The mobility reports we have looked at clearly indicate that the mobile industry is moving away from calling and texting and embracing apps and increased data usage. This transition has happened very fast, with the increased acquisition of smartphones. The future of mobile is definitely headed to app usage and we believe that regular calling and texting is going to steadily decrease. As we look toward 5G, there is plenty to be excited about. It will offer unprecedented speeds, combining an estimated 10 gigabytes per second data rate with a significant decrease in latency. However, the industry’s goal is to begin rolling out 5G technology by 2020, but it would be foolish to expect widespread availability until a few years later.


According to a report by TCS, 5G “like” networks (like the one currently underway in South Korea) will be able to download a full-length movie in just over one second. There are further reports that telecommunications companies will have the ability to run neuro-science-based applications over the 5G network, bringing the internet of things together in ways previously unheard of. Excited yet? It’s clear that video downloading will continue to grow rapidly, as reported by Ericsson and GSMA, so the need for efficient downloading is paramount.


As smartphones spread across the globe, the regularity of them will eventually lead to a drop in price. Therefore, we predict that smartphones will, without a doubt, become the dominant device, in some cases eliminating the need for other devices. Furthermore, perhaps with increased efficient technology, people will not require so many devices because everything will be accessible from one device, therefore reducing the huge amount of device ownership as reported by Ericsson.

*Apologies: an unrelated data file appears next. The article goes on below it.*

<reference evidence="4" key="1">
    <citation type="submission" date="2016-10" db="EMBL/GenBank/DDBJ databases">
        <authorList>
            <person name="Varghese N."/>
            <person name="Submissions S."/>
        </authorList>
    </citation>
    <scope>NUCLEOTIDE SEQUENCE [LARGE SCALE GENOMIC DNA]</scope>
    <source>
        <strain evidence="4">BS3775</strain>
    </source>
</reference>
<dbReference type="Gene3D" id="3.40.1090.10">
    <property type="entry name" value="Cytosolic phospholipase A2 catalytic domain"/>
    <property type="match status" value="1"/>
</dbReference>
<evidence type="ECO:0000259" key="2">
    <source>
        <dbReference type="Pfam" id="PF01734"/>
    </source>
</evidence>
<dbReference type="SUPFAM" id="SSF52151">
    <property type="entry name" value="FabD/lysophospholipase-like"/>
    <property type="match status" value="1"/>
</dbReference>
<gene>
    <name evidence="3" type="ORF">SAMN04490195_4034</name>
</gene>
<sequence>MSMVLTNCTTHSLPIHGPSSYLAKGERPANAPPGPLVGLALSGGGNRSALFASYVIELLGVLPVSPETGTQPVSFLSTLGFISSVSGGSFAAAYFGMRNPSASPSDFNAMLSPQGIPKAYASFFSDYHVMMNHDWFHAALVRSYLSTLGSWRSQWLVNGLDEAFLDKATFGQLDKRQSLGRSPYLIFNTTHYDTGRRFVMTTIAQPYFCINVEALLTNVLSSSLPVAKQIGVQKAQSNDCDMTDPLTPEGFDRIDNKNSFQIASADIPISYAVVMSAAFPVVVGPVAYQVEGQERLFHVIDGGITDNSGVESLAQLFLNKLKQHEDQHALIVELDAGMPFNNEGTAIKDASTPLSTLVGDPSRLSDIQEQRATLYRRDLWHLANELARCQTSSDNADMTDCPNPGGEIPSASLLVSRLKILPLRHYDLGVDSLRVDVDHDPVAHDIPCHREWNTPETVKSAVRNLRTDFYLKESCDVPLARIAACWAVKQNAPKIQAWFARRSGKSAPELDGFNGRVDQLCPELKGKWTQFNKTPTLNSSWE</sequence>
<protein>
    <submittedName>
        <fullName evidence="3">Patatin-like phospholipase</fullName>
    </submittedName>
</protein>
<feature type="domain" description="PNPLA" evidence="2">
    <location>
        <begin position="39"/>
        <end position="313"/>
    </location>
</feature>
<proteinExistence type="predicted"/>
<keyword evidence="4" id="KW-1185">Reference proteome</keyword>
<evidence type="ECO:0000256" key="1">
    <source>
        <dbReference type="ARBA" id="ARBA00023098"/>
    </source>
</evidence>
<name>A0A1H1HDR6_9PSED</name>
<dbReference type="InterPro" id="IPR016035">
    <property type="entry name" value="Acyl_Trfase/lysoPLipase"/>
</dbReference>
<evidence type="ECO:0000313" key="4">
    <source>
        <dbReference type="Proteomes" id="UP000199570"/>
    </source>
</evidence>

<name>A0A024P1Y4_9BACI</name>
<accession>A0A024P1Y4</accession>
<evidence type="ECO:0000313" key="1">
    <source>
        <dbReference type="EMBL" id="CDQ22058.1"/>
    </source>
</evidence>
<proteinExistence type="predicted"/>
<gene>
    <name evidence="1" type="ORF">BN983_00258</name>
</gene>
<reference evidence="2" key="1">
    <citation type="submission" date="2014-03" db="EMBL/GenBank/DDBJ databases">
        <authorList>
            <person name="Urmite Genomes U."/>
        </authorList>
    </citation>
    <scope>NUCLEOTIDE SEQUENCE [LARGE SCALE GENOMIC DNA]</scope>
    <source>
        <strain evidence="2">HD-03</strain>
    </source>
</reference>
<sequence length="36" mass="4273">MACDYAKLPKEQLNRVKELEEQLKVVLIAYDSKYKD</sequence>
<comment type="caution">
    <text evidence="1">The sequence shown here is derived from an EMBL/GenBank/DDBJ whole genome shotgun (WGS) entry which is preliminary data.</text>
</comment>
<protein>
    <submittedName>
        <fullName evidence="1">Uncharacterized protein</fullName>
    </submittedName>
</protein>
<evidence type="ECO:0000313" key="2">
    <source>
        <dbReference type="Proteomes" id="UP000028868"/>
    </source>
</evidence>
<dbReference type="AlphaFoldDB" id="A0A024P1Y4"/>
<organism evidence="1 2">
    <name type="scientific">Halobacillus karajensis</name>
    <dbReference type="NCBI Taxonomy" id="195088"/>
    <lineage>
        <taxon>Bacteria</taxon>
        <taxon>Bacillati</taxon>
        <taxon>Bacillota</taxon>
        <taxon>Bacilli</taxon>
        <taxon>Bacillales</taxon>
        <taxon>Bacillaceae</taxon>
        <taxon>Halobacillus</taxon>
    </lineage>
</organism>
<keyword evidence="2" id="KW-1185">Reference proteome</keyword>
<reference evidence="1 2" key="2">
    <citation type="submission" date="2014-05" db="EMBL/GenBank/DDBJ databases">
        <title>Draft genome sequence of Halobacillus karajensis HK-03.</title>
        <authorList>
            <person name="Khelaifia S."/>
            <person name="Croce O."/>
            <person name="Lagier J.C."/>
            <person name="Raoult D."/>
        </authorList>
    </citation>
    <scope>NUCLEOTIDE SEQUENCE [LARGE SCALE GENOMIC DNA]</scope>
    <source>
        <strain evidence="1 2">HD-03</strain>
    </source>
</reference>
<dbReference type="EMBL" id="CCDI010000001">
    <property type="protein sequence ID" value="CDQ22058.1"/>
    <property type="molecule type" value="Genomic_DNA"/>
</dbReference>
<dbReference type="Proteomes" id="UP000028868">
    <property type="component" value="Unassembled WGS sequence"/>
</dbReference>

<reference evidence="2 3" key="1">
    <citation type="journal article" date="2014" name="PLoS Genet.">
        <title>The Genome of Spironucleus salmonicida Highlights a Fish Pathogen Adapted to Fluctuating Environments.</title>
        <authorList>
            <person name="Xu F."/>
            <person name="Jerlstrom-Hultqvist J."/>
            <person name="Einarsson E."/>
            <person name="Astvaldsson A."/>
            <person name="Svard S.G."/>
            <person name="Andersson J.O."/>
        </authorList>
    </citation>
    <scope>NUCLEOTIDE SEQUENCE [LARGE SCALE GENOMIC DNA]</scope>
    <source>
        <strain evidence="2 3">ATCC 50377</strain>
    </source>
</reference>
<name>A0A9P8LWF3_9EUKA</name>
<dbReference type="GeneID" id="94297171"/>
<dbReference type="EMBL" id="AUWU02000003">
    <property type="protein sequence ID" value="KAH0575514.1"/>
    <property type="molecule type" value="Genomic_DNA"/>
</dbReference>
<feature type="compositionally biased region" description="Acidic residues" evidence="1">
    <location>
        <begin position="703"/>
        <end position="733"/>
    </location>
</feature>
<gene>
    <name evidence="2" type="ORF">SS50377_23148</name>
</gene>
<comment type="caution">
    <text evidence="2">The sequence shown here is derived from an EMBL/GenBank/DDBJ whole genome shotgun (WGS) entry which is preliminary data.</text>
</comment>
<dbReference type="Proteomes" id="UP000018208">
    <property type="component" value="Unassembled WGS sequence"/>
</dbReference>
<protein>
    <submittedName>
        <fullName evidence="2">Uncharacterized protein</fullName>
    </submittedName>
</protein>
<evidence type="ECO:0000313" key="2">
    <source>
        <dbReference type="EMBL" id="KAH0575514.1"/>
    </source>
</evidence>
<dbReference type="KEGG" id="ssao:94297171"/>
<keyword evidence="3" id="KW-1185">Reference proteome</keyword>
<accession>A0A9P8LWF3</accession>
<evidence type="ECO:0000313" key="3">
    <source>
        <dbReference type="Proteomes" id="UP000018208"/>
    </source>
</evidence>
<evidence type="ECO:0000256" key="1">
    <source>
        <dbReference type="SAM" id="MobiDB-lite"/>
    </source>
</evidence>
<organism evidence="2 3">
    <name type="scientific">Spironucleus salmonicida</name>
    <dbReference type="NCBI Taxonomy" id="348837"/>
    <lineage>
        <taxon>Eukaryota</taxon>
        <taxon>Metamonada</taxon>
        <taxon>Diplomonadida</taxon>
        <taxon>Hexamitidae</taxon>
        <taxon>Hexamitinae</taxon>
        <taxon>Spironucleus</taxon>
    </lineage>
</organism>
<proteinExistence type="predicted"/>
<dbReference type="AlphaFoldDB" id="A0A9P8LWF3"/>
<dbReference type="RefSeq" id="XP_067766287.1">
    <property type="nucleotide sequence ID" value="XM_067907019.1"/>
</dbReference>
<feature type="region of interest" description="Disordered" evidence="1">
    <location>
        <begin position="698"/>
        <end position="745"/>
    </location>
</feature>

However, with more and more smart devices on the rise (such as smart watches and smart cars) this scenario could play out quite different. The internet of things is likely to determine this outcome, as we are still yet to see what new connections it will bring. The most anticipated outcomes are driverless vehicles and personalized healthcare monitoring.


Without a doubt, in the coming years there will be a strong need for cyber-security because of our reliance upon cloud. Confidential information is being circulated back-and-forth online in huge amounts, as most businesses have now adopted an entirely digital platform. Built-in security, as mentioned by the McAfee Labs report, is now essential for businesses to remain functional, efficient and safe. Cylance, for example, is revolutionizing cyber-security with products and services that proactively prevent, rather than reactively detect, the execution of advanced persistent threats and malware. This technology is exactly what we need as more devices become available and more information is shared, thus vulnerable.


As we look to the future, there are no guarantees of what is to come. But from what we have gathered from Ericsson, GSMA, ITU and McAfee Labs, our world is undoubtedly going to experience increased connectivity with more smartphones and devices, growth in the developing world, the emergence of 5G and IoT, and the rise of more apps.